Even though the first half of the book is in autobiographical form, many scholars believe that the book was composed, not in the sixth century (its literary setting), but in the second century, in the days of Antiochus Epiphanes. ‘According to this view, the stories in chs. 1-6 doubtless have their origins in the traditions of the Hebrew people. Daniel is presented as a hero figure, faithful to God’s law in the face of all opposition. The visions are largely interpretations of the past rather than supernatural revelations of the future. Rather than providing a historical account, Daniel’s autobiography and visions in various ways employ, expound and apply other Scriptures in order to bring strength and encouragement to second century Jews. Thus, for example, his own experience is seen as modelled on that of Joseph (the exile who rose to power in a foreign nation yet remained faithful to God); his prayer in ch. 9 is seen as dependent on the prayers in Nehemiah; while parts of the visions are seen as subtle expositions of Scripture (Dan 11:33; 12:3 being viewed as an exposition of Isa. 52:13-53:12). The author was composing his book in the 160s BC, when God’s people were suffering the fierce persecution of Antiochus Epiphanes and desperately needed to know that there was meaning to life, that faithfulness to God was significant, that suffering was not permanent, that God reigned and his people would triumph. The question raised in Dan 12:6 (‘How long will it be?’) thus echoes the cries of God’s people. The cryptic prophecies contain the answer: It will not be for ever.’

‘This view also suggests that the book of Daniel can be dated with greater precision than any other OT book. The author was aware of the profanation of the temple (which can be precisely dated in December 167 BC; cf. Dan 11:31) and the heroic resistance led by Judas Maccabeus in 166 (11:33-35), but he apparently did not know of the death of Antiochus in 164 (Dan 11:40-45 is read as a genuine, but mistaken, attempt at prophecy). Critics suggest that, whatever earlier periods of composition and revision the book may have passed through, the final edition can be dated accurately around 165/164 BC. This, in turn, becomes a major argument for believing that the fourth kingdom in chs. 2 and 7 is Greece.’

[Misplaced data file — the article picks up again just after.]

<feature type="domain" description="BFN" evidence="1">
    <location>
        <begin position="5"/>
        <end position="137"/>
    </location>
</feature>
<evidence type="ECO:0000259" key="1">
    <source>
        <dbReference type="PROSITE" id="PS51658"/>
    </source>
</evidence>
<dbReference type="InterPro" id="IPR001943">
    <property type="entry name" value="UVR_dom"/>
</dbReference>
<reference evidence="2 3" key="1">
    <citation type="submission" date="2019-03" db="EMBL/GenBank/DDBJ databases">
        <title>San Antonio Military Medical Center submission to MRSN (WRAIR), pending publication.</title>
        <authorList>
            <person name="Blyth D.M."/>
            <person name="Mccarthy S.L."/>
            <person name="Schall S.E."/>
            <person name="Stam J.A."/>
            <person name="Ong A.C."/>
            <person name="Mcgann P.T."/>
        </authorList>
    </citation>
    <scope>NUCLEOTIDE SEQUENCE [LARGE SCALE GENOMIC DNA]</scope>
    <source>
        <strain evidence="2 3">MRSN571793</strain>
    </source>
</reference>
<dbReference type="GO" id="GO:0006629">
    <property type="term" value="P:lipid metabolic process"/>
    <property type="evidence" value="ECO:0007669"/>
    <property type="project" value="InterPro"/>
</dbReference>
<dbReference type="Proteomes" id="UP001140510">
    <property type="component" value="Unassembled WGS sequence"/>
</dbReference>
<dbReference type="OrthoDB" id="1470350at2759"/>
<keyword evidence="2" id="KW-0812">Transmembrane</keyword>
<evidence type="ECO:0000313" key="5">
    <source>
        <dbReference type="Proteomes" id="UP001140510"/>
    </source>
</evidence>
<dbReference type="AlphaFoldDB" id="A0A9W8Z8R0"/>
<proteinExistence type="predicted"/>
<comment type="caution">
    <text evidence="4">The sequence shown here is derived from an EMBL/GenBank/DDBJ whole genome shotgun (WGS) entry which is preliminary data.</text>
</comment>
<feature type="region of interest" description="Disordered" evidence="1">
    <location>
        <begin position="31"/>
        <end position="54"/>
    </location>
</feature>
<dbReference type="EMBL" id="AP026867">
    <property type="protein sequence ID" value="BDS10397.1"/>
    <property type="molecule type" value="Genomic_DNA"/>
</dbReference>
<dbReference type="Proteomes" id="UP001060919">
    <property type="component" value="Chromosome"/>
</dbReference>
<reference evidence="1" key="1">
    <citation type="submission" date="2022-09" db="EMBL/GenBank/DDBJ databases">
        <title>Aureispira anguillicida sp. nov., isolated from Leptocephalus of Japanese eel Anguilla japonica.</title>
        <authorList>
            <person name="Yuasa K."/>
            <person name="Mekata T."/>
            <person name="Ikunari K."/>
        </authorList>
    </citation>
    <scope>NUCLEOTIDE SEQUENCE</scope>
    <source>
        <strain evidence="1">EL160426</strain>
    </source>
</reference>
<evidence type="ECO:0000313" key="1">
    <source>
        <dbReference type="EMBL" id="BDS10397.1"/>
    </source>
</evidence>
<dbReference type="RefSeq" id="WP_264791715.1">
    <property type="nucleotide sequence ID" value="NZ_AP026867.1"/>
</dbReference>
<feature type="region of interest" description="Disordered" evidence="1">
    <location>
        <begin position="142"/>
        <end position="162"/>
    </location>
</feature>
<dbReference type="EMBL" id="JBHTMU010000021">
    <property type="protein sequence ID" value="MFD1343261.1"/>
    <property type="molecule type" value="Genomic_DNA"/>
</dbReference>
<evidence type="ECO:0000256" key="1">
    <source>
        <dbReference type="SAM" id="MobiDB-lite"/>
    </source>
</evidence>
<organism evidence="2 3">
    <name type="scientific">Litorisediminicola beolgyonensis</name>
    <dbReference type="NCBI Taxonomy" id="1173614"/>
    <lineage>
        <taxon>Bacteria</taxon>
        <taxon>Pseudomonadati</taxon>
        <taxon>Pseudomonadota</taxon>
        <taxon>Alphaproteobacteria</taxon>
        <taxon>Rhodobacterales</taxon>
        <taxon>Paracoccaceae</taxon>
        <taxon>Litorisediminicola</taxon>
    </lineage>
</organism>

‘According to critical scholars, therefore, Daniel is a book of edifying legends and dramatic visions, a powerful piece of second-century BC resistance literature. Because it was written in such a way that none of its first readers would have mistaken it for a history of the past, or for prophecy of the future, they would have accepted it for what it was, would have been challenged by it and gained strength through its message – just as a reader today might be moved by reading Shakespeare’s Hamlet or Dostoevsky’s The Brothers Karamazov.’ (NBC)

Towner (writing in Harper’s Bible Commentary) says: ‘In the form in which we have it (perhaps without the additions of Dan 12:11, 12), the book must have been given its final form some time in the years 167–164 B.C. This dating is based upon two assumptions: first, that the authors lived at the latter end of the historical surveys that characterize Daniel 7–12; and second, that prophecy is accurate only when it is given after the fact, whereas predictions about the future tend to run astray.’

In particular, then, the descriptions of the activities of Antiochus Ephiphanes in Dan 11:29-39 are so accurate as to persuade scholars that they must have been composed after the event.  On the other hand, the description of Antiochus’ end (Dan 11:4-45) is said to be so inaccurate as indicate a prophecy before the event.  These considerations, in the minds of many, fix the date of composition at around 165 BC.

There are a number of problems with the usual critical views of date and authorship: (a) if the book is so self-evidently non-historical and non-predictive, we should expect to find evidence of this in the history of its interpretation; (b) the book is regarded as historical within the NT (Mt 24:15; Heb 11:33f); (c) the idea that a work of fiction can inspire people to be faithful unto death is theologically and psychologically flawed. The biblical view of miracles is that they are significant precisely because they actually happened (cf. 1 Cor 15:15-17); (d) there are many indications within the book of a Babylonian background, and this would be incompatible with a 2nd-century Palestinian Hebrew origin. ‘These include the use of the Babylonian dating system (Dan 1:1); familiarity with the Babylonian love for the number six and its multiples (Dan 3:1; NIV mg); the implication that Belshazzar’s title ‘king’ implied his acting as regent (Dan 5:7); and the reference to the Persian custom of punishing the relatives of a guilty party (Dan 6:24). Even the reference to ‘the plaster of the wall’ (Dan 5:5) is striking since we know from archaeological discoveries that the walls of the palace at Babylon were covered with white plaster.’ (NBC); (e) ‘The second-century dating theory assumes that Daniel was written in 165/164 BC and was mistaken in its genuine attempt to prophesy Antiochus Epiphanes’s downfall. Given the authority of the canon of the OT it is inexplicable (on this view) why the book was not revised for accuracy or how the book was accepted as canonical in the full knowledge that it contained errors.’ (NBC)